Fashion School Senior Inducted into KSU Women's Center Sage Project Class of 2019
For some, certain hardships and tragedies may be too hard to overcome, but for others like Kent Fashion School student Yayra Tamakloe, the difficult experiences only make them stronger.
Senior design major, Yayra Tamakloe, was recently named as one of the honorees inducted into the Kent State Women's Center Sage Project 2019 Class. The Sage Project recognizes women-identifying students who have overcome diversity to shape their university experience and shines a light on students who have diverse experiences and backgrounds and who have overcome barriers in their life. Through this project, the Women's Center hopes to inspire others and showcase stories of personal strength, courage, growth and perseverance.
Joined by a class of nine other students, Tamakloe was nominated by Fashion School associate professor and faculty director for diversity, equity and inclusion initiatives, Dr. Tameka Ellington, by fashion academic advisor, Tasha Slay, and by Dr. Janice Byrd, assistant professor in the counselor education and supervision program for her hardworking and positive demeanor.
Tamakloe has persevered despite facing sudden hardships and tragedy. About two years ago while she was a sophomore, she suffered a devastating loss. Tamakloe learned that her father had gotten sick, so she made the difficult decision to take a year off school and head back to her home in Ghana to help her mother take care of her father. Before she was able to make it home, she learned that her father had passed away. In the midst of this tragedy, she was also dealing with financial difficulty and was working in a nursing home until the early morning hours before class. In spite of these hardships, she has been able to excel in school and is active in student government and many other social activities across campus.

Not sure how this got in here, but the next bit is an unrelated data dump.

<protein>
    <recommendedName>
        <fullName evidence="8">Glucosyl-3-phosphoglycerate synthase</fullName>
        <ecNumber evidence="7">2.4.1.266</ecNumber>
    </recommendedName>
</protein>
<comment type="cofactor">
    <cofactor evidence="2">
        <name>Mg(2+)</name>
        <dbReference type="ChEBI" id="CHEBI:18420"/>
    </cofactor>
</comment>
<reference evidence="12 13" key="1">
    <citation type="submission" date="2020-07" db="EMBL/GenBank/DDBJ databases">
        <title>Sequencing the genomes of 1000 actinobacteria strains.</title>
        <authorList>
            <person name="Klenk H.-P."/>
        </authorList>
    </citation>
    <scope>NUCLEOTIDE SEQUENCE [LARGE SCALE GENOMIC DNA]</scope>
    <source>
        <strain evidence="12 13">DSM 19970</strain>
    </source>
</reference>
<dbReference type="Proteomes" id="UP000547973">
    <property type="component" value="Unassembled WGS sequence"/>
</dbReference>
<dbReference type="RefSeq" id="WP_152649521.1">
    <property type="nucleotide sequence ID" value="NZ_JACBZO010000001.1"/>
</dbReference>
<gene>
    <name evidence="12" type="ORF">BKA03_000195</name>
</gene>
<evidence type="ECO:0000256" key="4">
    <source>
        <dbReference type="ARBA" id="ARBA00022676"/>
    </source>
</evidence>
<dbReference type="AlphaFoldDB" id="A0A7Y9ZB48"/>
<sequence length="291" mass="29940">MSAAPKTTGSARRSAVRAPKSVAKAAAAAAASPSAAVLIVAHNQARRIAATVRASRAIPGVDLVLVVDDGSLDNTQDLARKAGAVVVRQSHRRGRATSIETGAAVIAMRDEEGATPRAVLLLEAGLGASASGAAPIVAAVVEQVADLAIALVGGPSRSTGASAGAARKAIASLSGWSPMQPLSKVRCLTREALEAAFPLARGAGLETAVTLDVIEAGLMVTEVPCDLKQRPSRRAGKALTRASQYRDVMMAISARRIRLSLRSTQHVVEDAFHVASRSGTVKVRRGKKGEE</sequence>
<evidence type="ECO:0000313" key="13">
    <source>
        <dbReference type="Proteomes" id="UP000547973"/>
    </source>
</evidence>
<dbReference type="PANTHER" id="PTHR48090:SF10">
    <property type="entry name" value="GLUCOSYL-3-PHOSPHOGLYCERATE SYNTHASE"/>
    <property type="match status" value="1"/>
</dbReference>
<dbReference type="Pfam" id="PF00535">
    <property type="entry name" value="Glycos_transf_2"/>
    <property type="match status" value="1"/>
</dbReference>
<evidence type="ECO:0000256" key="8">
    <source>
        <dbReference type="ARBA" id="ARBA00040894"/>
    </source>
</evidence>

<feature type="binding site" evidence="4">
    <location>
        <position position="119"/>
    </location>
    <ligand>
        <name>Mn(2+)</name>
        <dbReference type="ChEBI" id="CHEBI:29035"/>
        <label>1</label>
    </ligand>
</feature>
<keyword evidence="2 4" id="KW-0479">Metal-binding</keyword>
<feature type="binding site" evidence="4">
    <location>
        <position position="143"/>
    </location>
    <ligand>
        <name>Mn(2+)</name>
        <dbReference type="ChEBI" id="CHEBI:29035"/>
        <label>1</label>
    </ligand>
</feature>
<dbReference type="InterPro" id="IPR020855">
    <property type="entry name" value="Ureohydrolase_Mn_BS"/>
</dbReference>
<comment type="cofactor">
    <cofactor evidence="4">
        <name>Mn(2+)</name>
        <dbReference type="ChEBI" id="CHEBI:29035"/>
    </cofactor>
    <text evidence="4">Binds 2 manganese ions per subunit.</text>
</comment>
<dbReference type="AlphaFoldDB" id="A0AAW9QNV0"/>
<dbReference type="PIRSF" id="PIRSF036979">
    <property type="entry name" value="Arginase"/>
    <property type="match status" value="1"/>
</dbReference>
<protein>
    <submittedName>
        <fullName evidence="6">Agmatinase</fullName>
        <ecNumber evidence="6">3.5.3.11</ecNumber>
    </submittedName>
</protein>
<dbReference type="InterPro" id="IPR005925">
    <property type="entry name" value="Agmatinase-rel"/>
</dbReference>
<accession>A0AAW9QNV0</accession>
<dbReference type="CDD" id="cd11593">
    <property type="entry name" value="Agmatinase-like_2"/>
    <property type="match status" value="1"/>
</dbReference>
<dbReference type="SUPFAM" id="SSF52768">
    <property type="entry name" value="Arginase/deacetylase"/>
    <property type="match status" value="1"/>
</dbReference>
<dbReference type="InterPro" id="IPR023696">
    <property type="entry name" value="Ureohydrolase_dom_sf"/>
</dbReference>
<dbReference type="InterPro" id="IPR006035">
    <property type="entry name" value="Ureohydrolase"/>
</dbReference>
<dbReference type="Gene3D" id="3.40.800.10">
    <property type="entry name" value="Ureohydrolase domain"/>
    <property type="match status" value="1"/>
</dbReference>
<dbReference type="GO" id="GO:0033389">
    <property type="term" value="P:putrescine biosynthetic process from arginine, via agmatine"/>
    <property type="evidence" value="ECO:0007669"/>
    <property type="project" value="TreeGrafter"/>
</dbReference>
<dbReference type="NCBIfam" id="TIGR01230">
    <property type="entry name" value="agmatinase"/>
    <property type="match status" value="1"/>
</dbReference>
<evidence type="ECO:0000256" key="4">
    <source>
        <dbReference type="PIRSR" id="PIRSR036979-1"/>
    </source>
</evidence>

"Yayra is extremely talented. She has competed in international competitions in fashion and also has talent in theater and she participates in many of the productions put on by the African Community Theater on campus. Yayra is a self-starter and holds various leadership positions on campus. I believe that Yayra exemplifies what the Sage Project stands for. She is an example of how to maintain poise and positivity in the midst of unfortunate circumstances. Added Dr. Ellington, "Yayra is an amazing individual. She is extremely talented, hard-working, tenacious and just a wonderful person to be around. I am extremely proud of her and so honored that she’s allowed me to be a part of her life.
Tamakloe is honored to be inducted into the prestigious Sage Project. "Being inducted as a SAGE has been humbling and an honor. We go through life sometimes forgetting that people watch us; everything we do is noticed. For three different people to have nominated me for this award because they believed I am worth, it really humbles me. It also makes me know that my hard work, determination and thirst for growth is noticed," express Tamakloe. " I want to create opportunities for others and when it gets hard, I want to use my life as a testimony to show what is possible when you are dedicated to succeed. I am truly grateful for this honor, but I know it took a village for me to get to this point in my life so I would like to thank everyone who has been involved in that process.”
The Sage Project was named because sage means wisdom, renewal, harmony and growth, and in Native American culture, the herb is used for healing and to cleanse the body and mind of negativity. Said Slay, "In spite of all of the roadblocks she's faced, Yayra always maintains a positive attitude and has a smile on her face. In my eyes, she has used the obstacles she has faced to grow stronger and propel her towards her goals. I have personally been inspired by her strength."
To learn more about the Sage Project, visit the Women's Center website.